When leaders face a gap between strategy and execution, often it’s not because they don’t want to see the idea through, but because they don’t have the ‘how’ to make it happen. We believe that until every person in the company learns a new way of thinking and behaving, any new idea or change will be nearly impossible to implement.


This leads to what appears to be the biggest differentiator between Tatham and the MLab. Tatham transfers its intellectual capital directly to its clients. Although we coach our clients along the journey of change, we also teach them to be self-sufficient.

Our philosophy is that when people can relate to a new vision of what they can achieve (through Boot Camp) and when they learn to apply a simple problem-solving method to come up with their own solutions, that’s when they reframe their entire way of thinking. True innovation comes when every person in the company is able to change and respond to customer demands every single day.

Perhaps the simplest way to sum it up is as follows: being an innovative company requires each individual to shift their mindset. And as a leader, you must teach your employees to wake up every morning thinking ‘how can I improve business for our customers?’

Just as Madonna, Boeing, Whole Foods, IBM, Timberland, Nintendo and GE have proven, the key to breakthrough results is getting your processes right and knowing how to connect every single individual in your organization with the customer.

That’s why, when you stop having to worry about fixing what’s gone wrong, you will find the hidden capacity that allows people to unleash their imagination and come up with brilliant and innovative ideas.

Here’s the bottom line: we may be living in a material world, but imagine what we could achieve just thinking like the material girl.

  • scotchcart

    I must have another look at what Hamel does but I think his methods involve everyone. Managers are usually remote from the customers – but the staff aren’t. There is also no reason not to include the customers!

  • I agree, as it appears that Hamel’s approach most certainly involves customers. However perhaps I should have been more clear: I didn’t see any evidence that Hamel’s approach to organizational innovation and change were customer-driven.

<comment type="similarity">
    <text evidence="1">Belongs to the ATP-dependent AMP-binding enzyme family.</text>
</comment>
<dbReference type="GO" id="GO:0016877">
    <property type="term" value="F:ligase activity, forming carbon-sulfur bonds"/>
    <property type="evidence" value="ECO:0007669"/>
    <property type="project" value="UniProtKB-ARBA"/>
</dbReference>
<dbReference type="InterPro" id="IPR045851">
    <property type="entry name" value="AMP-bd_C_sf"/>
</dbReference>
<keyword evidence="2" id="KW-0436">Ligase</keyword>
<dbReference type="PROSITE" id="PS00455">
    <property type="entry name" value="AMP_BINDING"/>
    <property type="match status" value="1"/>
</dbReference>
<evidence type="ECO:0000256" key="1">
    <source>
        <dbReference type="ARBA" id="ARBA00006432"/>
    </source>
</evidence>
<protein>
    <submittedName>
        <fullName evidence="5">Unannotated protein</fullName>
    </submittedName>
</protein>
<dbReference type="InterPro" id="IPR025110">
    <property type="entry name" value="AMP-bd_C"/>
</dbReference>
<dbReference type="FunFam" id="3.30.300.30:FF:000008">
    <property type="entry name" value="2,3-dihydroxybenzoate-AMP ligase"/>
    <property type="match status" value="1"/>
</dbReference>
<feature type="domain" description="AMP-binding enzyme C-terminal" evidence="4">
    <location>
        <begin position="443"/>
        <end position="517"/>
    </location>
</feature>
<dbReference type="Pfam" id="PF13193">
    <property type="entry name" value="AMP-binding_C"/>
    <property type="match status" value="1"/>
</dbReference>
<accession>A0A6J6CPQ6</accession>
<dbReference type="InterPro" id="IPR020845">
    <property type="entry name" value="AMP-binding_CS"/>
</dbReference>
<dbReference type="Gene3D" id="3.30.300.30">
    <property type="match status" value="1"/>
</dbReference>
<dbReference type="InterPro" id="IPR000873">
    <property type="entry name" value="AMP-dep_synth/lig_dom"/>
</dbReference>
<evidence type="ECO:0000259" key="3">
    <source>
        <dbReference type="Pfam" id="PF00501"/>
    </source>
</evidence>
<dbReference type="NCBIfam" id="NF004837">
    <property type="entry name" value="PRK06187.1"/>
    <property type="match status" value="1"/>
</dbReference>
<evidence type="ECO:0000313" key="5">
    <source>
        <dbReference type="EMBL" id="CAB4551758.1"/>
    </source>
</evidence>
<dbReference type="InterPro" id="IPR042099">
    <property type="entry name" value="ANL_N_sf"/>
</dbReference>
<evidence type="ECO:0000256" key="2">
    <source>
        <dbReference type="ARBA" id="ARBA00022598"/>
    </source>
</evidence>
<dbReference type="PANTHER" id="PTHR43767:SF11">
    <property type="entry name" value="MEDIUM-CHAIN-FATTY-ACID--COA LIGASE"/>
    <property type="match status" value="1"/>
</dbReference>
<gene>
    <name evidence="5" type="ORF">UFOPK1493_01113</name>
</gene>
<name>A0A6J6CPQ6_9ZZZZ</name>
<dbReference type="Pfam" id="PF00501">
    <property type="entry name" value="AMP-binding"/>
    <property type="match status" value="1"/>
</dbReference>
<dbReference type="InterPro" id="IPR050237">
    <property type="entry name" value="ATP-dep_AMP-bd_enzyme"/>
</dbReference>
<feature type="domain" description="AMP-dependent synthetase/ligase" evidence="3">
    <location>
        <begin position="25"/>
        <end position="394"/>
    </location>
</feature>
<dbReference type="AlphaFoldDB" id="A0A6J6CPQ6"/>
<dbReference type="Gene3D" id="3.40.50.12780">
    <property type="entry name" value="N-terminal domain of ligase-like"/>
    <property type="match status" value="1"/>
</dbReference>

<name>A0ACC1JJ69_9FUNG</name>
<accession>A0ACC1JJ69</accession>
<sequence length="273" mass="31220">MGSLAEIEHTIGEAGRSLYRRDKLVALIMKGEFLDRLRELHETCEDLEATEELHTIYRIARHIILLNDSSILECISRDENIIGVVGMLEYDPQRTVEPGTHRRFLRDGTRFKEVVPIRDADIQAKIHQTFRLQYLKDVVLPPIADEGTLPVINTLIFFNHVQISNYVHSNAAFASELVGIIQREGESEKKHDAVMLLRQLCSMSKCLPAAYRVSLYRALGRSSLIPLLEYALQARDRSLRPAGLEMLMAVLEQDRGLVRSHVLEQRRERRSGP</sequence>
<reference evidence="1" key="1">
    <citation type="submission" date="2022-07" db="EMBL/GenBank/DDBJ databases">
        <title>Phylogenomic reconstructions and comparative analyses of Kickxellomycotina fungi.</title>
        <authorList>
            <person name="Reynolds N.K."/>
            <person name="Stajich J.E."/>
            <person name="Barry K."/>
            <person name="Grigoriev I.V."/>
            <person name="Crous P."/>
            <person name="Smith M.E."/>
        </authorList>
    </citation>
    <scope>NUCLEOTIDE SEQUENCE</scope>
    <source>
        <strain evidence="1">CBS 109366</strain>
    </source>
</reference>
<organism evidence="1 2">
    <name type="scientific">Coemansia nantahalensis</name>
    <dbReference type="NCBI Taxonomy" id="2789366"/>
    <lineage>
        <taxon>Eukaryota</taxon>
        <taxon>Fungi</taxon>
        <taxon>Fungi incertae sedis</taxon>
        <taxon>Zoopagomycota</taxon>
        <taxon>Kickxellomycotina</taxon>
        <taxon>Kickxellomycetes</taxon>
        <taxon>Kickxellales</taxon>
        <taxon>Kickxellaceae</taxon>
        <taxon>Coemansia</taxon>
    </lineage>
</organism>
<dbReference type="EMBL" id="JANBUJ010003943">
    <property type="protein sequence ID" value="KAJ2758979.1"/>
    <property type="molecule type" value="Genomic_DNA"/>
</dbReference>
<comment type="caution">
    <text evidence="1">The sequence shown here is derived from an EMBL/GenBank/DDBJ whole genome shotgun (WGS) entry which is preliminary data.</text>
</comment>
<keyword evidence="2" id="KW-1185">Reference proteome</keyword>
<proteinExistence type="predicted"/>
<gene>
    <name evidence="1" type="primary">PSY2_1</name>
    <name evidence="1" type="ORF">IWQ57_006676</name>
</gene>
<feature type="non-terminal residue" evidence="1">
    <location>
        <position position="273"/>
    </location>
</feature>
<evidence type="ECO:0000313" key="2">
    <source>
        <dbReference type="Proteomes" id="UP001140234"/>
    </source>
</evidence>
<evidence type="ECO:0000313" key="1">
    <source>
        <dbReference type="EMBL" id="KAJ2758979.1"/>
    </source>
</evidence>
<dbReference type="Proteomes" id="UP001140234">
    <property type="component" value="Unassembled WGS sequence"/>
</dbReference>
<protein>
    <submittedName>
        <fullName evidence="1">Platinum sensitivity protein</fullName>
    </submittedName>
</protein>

In other words, it seems as though Hamel’s MLab fosters strategies that are borne from what management believes needs to change, rather than what customers want to change. This is a not a subtle difference.

    Management often makes the mistake of assuming what customers want, rather than asking them directly. A perfect example of this happened to us not long ago. We wanted to create a marketing DVD that would help explain what we do, particularly when it comes to making sales pitches.

    When we spoke to a number of potential and existing clients, they proved us wrong. They didn’t want a slick sales pitch: instead, they wanted an educational tool that would help them explain what Boot Camp is to the rest of the company once the client has already agreed to begin deploying our method. We would have spent months developing a product in which our customers didn’t necessarily see value.

    If we had included them in the process of developing the product, they would have been happy to contribute, but when we asked them point blank if that’s what they wanted, the answer was a half-hearted ‘maybe’ rather than an enthusiastic ‘absolutely’.

    Although we believe it is crucial for management to be part of the strategy and the solution, Tatham believes it should be driven by the customer, not necessarily driven by management brainstorming session that eventually includes the customer’s opinion and goes directly into experimentation and implementation. This is why companies like Apple and Ideo are so successful. They have an ability to tap into a desire people have, before they even have it. Their innovation is purely driven by customers.